05/20/2005 12:33 pm ET | Updated May 25, 2011

Iraq: Imposing Anarchy

American generals have an admirable, constitutional tradition of speaking their minds to Congress independent of their oath of loyalty to the President. I wish Britain had the same. General Myers recently admitted that America was not winning the war in Iraq. His colleagues are now saying that military occupation might have to continue for years. I hate glib parallels between wars but this precisely replicates Vietnam. Cities are no easier to pacify, in many ways harder, than jungle.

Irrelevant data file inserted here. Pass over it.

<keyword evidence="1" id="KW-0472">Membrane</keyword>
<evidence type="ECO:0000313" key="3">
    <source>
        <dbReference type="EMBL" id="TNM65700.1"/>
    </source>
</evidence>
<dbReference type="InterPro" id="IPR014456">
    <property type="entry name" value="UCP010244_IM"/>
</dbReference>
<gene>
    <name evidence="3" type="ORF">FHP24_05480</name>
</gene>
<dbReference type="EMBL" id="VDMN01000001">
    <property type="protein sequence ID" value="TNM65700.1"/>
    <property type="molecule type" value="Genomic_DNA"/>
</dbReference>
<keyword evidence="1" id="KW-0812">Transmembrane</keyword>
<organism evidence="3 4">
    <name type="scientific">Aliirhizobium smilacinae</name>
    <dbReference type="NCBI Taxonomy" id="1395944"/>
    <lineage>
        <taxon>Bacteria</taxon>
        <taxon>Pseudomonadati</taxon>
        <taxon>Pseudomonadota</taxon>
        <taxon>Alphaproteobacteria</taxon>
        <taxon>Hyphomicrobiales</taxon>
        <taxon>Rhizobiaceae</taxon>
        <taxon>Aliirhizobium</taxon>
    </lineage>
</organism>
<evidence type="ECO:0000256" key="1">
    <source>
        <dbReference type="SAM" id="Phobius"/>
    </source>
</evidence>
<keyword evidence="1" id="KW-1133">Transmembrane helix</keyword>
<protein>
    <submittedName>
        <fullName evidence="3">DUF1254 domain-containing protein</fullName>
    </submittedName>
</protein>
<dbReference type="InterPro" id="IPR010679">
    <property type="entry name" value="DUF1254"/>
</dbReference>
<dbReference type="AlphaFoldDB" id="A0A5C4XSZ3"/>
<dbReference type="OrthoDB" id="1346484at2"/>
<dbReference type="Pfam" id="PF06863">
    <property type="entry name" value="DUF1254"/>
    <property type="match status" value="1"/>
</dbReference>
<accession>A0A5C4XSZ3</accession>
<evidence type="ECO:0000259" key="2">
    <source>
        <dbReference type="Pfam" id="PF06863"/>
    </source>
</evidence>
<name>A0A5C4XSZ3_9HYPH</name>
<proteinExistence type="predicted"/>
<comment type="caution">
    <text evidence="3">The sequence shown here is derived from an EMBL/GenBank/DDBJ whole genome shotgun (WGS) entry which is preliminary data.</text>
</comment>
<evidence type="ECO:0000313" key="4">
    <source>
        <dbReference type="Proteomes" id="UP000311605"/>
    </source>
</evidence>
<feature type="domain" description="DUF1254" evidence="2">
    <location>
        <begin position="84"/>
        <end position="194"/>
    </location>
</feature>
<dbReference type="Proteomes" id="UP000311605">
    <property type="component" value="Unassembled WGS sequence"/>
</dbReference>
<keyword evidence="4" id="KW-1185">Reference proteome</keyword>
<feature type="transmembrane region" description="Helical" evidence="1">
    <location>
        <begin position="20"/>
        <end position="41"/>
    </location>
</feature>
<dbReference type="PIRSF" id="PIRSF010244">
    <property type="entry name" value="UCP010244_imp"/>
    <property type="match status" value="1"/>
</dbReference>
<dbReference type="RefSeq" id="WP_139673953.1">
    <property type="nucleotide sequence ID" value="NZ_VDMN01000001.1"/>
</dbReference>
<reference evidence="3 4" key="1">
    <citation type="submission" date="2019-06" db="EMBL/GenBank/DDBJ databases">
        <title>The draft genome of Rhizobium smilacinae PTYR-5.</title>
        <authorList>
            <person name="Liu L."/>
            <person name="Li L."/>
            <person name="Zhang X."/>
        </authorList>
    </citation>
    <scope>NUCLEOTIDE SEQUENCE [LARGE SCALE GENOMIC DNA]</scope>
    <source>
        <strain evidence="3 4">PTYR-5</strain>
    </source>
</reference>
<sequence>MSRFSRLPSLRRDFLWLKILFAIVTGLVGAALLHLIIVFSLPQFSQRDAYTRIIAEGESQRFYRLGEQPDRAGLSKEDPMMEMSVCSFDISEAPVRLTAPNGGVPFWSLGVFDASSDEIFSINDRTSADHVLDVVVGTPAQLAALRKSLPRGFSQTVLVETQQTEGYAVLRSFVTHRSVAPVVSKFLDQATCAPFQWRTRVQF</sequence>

More to the point, from my brief time in Saigon I recall the Americans governing with some competence until the very end. No one who has visited Baghdad can be anything but aghast at the incompetence of the regime that the Pentagon put in place. This has nothing to do with the justification for toppling Saddam. From day one it was just sheer, ideologically-driven, neo-conservative incompetence. In my entire career I have never met anything to match it. And the British, who frankly were not incompetent in Basra, are now being dragged down into the same mire. You cannot rescue a nation by "imposing anarchy". When the books come to be written about Iraq, this will be the simple message. You cannot reduce a working state to the political stone age and keep it there, and then expect 24 million democratic flowers to bloom. They will not. Extremism and fundamentalism will take over, as is happening. The only interesting thing about Iraq now is what happens when the American leaves. Everything else is hell in suspended animation. After two years of rule by two of the world's most supposedly sophisticated nations, Iraq is the most dangerous and thus unstable place on Earth. That takes some doing.